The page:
Family Ferreira da Fonseca, Undated Business Letter, [1669]

Today, while on the docks I came across an interesting read. In the Gazeta do Portugal, they announced that the Ottoman Empire now had control over the island of Crete. The first thing I thought to myself was that this turn in events could either benefit many people or potentially be bad. It could potentially be bad because the Ottoman Empire could try to continue to expand their empire and could then take over Western Europe and even Portugal. As I kept reading through the article, I also saw that many of the Cretans were converting to Islam. Many will argue that this is not a good thing, but the island of Crete is allowing many Christians, Jews, and Muslims to purchase lands that they might not have been able to afford elsewhere, live together, practice their faiths openly around each other, and even marry each other.[1] These new social orders are quite attractive to people such as myself and my family. Living in a garrison city that is surrounded with piracy is not the easiest lifestyle for my family.[2] If anything went wrong in Ceuta I could always send my family to Crete where they will more than likely be accepted due to the fact that Crete is appearing to be hospitable of many different people.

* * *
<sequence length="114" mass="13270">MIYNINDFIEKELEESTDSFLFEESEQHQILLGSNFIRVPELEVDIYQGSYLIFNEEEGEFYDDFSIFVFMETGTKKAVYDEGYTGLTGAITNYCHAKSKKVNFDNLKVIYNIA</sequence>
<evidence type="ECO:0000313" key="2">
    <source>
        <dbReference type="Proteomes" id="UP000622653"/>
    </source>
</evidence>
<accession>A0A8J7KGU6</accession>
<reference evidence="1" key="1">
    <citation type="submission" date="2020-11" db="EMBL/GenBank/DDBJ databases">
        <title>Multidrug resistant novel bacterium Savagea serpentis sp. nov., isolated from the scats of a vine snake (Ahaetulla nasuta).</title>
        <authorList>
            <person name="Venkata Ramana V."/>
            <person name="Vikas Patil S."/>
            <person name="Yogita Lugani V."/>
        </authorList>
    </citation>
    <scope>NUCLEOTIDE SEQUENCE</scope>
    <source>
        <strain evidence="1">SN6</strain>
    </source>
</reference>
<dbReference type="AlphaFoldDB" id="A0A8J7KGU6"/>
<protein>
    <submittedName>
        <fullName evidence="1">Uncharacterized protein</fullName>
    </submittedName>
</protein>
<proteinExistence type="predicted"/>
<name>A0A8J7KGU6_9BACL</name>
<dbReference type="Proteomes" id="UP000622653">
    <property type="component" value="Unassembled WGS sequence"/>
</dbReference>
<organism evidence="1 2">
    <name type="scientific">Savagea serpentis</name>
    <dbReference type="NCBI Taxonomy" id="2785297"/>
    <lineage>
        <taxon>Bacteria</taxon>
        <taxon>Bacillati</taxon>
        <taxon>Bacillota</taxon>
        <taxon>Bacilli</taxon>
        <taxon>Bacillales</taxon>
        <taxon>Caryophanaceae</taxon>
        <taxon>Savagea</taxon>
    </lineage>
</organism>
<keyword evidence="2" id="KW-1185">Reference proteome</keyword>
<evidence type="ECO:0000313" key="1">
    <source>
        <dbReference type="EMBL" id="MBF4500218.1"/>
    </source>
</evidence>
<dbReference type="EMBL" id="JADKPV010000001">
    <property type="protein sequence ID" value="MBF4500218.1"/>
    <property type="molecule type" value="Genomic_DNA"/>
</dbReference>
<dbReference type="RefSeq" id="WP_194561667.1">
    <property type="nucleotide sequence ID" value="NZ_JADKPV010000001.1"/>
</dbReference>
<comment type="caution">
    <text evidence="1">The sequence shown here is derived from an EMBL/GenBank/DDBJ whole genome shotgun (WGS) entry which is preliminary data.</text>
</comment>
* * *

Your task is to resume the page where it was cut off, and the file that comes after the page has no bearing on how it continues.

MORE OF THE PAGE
[1] Green, Molly. A Shared World: Christians and Muslims in the Early Modern Mediterranean (New Jersey: Princeton University Press, 2000),  105.

[2] Koch, Peter. To the Ends of the Earth: The Age of the European Explorers (North Carolina: McFarland & Company Inc., 2003), 36.

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